Cells display antigens with special proteins called MHCs. Using postmortem brain tissue donated to the Columbia Brain Bank by healthy donors, Dr. Sulzer and his postdoc Carolina Cebrián, PhD, first noticed—to their surprise—that MHC-1 proteins were present in two types of neurons. These two types of neurons—one of which is dopamine neurons in a brain region called the substantia nigra—degenerate during Parkinson's disease.

To see if living neurons use MHC-1 to display antigens (and not for some other purpose), Drs. Sulzer and Cebrián conducted in vitro experiments with mouse neurons and human neurons created from embryonic stem cells. The studies showed that under certain circumstances—including conditions known to occur in Parkinson's—the neurons use MHC-1 to display antigens. Among the different types of neurons tested, the two types affected in Parkinson's were far more responsive than other neurons to signals that triggered antigen display.

The researchers then confirmed that T cells recognized and attacked neurons displaying specific antigens.

The results raise the possibility that Parkinson's is partly an autoimmune disease, Dr. Sulzer says, but more research is needed to confirm the idea.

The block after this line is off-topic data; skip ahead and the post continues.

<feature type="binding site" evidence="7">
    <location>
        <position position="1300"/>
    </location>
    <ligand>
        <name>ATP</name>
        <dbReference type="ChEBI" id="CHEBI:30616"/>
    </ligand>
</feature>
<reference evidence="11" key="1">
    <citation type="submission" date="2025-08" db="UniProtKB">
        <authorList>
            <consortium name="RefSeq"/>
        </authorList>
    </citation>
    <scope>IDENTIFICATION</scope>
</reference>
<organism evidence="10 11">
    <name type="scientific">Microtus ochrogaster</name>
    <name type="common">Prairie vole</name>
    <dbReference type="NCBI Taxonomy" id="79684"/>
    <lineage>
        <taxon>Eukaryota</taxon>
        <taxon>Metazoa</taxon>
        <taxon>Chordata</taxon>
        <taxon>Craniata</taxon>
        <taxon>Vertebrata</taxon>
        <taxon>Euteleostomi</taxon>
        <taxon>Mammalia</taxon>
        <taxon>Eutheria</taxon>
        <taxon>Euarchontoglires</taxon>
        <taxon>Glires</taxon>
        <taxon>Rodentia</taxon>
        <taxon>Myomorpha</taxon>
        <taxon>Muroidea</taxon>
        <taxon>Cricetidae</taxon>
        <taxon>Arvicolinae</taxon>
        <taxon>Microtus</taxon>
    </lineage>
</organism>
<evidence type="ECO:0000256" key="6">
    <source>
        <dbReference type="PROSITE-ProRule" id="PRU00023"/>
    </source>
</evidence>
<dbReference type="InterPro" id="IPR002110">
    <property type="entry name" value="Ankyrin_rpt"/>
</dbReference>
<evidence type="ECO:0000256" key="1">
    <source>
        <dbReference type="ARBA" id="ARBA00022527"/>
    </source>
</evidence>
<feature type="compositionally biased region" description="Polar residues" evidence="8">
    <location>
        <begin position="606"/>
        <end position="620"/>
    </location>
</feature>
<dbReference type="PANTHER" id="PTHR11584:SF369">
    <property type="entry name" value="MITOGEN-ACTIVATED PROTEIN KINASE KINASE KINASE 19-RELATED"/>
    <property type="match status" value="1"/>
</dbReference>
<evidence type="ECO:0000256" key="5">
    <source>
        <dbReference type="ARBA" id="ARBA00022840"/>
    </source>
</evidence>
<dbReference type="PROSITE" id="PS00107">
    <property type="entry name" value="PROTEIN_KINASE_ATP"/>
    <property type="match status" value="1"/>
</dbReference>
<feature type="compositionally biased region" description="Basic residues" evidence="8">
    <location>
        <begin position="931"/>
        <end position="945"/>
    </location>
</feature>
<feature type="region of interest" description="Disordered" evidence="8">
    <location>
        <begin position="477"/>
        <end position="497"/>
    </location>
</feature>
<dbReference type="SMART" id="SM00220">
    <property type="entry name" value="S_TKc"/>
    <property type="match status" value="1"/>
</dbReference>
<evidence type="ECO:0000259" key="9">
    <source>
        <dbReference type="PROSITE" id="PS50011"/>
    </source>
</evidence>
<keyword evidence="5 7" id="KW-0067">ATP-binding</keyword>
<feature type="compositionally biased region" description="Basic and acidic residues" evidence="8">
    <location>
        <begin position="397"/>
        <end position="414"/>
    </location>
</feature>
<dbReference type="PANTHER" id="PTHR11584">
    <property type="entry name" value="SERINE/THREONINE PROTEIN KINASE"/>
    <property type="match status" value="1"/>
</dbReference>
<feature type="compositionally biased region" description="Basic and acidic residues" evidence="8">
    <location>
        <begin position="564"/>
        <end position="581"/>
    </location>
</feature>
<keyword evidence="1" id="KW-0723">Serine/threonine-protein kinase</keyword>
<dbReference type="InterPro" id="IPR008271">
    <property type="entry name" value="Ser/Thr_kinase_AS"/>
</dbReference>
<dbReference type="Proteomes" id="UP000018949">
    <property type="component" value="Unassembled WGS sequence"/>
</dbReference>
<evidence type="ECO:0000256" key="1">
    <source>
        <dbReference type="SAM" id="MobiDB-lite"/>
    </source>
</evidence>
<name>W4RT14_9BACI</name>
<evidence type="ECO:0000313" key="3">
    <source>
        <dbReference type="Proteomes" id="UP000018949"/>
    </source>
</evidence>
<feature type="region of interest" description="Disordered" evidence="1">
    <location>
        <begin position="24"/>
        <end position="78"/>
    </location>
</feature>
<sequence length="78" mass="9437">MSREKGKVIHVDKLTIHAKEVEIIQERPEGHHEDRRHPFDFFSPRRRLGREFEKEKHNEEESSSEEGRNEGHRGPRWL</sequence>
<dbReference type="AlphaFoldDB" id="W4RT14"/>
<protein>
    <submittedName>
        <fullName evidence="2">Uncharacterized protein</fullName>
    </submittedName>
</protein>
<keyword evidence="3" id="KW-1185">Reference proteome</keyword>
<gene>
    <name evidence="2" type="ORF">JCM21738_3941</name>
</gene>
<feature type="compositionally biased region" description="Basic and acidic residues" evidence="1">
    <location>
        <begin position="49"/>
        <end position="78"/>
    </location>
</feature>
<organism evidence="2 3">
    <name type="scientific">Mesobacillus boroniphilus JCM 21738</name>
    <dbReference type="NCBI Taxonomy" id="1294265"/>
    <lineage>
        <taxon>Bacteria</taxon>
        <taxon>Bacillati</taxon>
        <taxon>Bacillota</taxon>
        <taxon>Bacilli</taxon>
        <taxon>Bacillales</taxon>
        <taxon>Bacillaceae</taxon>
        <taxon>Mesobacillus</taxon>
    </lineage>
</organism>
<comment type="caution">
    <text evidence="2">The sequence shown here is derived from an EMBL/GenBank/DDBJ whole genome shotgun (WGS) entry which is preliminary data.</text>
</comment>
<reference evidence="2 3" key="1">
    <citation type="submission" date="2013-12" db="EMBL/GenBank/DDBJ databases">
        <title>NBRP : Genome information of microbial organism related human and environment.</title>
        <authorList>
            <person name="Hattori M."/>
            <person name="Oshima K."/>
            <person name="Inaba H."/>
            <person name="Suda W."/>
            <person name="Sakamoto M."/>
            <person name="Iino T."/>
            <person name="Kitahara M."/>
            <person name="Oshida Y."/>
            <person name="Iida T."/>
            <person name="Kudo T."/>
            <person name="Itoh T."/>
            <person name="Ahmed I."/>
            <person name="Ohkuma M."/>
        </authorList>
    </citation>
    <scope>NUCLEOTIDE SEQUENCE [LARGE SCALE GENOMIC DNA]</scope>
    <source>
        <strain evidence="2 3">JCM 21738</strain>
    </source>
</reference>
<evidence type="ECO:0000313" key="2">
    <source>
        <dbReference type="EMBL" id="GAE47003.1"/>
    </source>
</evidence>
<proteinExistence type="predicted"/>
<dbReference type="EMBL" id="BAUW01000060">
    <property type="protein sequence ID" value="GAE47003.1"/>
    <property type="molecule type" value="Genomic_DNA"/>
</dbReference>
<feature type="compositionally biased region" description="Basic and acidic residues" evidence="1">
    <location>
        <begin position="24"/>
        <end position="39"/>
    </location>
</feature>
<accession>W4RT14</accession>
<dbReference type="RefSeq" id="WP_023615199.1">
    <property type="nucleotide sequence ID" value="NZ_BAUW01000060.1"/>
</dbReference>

"Right now, we've showed that certain neurons display antigens and that T cells can recognize these antigens and kill neurons," Dr. Sulzer says, "but we still need to determine whether this is actually happening in people. We need to show that there are certain T cells in Parkinson's patients that can attack their neurons."

If the does kill neurons in Parkinson's disease, Dr. Sulzer cautions that it is not the only thing going awry in the disease. "This idea may explain the final step," he says. "We don't know if preventing the death of at this point will leave people with sick cells and no change in their symptoms, or not."